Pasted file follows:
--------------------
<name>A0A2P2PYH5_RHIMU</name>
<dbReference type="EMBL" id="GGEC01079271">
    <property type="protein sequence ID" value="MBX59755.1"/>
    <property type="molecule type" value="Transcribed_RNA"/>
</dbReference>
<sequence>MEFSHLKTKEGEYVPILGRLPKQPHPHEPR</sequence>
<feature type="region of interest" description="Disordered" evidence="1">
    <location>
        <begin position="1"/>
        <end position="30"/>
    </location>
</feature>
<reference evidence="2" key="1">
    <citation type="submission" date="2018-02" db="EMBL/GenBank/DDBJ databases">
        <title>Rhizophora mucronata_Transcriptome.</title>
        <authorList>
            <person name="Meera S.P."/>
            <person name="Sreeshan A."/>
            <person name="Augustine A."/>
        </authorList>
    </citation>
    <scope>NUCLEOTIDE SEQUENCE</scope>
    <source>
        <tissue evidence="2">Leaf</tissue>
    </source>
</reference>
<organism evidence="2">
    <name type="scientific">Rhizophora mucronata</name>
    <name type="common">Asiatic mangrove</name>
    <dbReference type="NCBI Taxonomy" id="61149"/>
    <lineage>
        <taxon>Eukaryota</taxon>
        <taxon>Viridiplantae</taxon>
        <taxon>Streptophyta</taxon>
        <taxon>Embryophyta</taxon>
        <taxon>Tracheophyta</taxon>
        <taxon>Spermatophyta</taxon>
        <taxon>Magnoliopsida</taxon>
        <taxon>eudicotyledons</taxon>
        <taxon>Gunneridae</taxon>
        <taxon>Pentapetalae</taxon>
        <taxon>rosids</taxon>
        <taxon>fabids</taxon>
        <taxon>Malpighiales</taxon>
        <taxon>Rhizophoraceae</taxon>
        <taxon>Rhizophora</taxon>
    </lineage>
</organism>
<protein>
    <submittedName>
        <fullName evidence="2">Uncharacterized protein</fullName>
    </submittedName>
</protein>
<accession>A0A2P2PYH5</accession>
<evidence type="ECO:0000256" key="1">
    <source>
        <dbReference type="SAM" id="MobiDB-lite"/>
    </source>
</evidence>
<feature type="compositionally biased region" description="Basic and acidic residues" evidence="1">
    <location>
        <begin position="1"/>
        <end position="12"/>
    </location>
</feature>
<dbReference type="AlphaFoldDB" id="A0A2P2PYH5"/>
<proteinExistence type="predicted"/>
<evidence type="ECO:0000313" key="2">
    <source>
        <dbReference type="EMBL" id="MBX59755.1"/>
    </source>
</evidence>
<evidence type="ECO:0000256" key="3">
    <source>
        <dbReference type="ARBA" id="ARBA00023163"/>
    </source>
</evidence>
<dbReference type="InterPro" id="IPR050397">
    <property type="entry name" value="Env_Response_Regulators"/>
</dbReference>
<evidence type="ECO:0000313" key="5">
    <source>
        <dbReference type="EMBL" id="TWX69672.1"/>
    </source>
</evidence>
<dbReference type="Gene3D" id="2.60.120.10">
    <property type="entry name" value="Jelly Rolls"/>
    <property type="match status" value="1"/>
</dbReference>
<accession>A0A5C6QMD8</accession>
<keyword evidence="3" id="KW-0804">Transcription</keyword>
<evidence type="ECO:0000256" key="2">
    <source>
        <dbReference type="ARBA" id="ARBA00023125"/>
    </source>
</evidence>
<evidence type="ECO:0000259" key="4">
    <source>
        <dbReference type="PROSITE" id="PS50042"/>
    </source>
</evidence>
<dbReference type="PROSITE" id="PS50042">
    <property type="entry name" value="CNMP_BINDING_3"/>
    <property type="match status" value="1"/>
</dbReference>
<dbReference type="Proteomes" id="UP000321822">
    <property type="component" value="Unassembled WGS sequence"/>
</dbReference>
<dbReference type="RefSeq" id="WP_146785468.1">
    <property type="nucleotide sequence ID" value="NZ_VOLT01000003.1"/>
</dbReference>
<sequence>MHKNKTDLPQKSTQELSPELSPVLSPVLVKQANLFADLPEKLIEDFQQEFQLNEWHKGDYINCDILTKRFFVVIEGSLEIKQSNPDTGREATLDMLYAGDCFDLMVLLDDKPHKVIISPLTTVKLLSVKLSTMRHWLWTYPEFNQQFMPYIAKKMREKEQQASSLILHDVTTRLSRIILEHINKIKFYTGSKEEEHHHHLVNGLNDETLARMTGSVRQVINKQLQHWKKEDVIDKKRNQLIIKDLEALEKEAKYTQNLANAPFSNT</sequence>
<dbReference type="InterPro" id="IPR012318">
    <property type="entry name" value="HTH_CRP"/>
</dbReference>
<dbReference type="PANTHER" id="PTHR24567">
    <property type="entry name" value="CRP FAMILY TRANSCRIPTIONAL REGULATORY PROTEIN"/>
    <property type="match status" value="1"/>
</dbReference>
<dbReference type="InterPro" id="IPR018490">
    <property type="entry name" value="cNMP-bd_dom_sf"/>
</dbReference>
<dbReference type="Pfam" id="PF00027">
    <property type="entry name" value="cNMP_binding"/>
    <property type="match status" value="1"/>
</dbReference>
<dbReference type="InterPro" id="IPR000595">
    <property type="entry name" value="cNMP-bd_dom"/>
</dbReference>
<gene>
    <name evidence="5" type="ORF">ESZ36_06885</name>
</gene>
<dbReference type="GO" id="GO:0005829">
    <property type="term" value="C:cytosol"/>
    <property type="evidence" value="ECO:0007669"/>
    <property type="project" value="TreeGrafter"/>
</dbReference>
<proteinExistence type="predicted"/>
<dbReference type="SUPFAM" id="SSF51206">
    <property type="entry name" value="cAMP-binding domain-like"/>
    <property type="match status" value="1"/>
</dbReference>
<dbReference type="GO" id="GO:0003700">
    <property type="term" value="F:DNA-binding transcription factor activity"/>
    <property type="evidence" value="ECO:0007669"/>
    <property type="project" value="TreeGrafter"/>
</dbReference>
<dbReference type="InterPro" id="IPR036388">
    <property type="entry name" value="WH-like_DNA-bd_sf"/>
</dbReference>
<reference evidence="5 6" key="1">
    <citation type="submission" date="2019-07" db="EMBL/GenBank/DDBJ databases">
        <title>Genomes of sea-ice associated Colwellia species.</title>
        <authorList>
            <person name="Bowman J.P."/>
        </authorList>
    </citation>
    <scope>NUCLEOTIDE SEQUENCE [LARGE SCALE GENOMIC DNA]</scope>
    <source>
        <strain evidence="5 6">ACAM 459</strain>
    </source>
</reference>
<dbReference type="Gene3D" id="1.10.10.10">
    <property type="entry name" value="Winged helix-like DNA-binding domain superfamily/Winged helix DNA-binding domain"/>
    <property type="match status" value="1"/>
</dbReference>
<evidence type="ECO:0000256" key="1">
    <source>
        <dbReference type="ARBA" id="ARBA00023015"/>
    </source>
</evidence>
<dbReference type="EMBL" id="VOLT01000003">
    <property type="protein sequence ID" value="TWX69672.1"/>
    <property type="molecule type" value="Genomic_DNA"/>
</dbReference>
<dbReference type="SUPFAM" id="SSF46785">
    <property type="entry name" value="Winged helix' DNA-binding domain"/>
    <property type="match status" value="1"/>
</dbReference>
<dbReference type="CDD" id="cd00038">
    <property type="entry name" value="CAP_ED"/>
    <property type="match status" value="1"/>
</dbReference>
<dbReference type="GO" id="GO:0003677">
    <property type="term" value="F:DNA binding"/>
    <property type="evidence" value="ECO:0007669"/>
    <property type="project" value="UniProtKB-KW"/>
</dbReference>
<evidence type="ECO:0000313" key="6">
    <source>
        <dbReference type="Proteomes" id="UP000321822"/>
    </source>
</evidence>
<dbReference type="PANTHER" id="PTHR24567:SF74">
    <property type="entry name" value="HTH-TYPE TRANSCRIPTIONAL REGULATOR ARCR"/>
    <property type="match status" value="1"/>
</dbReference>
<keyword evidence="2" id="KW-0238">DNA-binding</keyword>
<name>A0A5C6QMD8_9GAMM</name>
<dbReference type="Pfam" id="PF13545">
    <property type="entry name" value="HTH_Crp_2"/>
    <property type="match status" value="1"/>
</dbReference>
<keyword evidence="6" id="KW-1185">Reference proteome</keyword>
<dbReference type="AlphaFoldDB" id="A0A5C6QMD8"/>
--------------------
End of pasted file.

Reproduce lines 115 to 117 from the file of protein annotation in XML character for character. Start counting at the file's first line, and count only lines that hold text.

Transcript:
</dbReference>
<dbReference type="PANTHER" id="PTHR24567">
    <property type="entry name" value="CRP FAMILY TRANSCRIPTIONAL REGULATORY PROTEIN"/>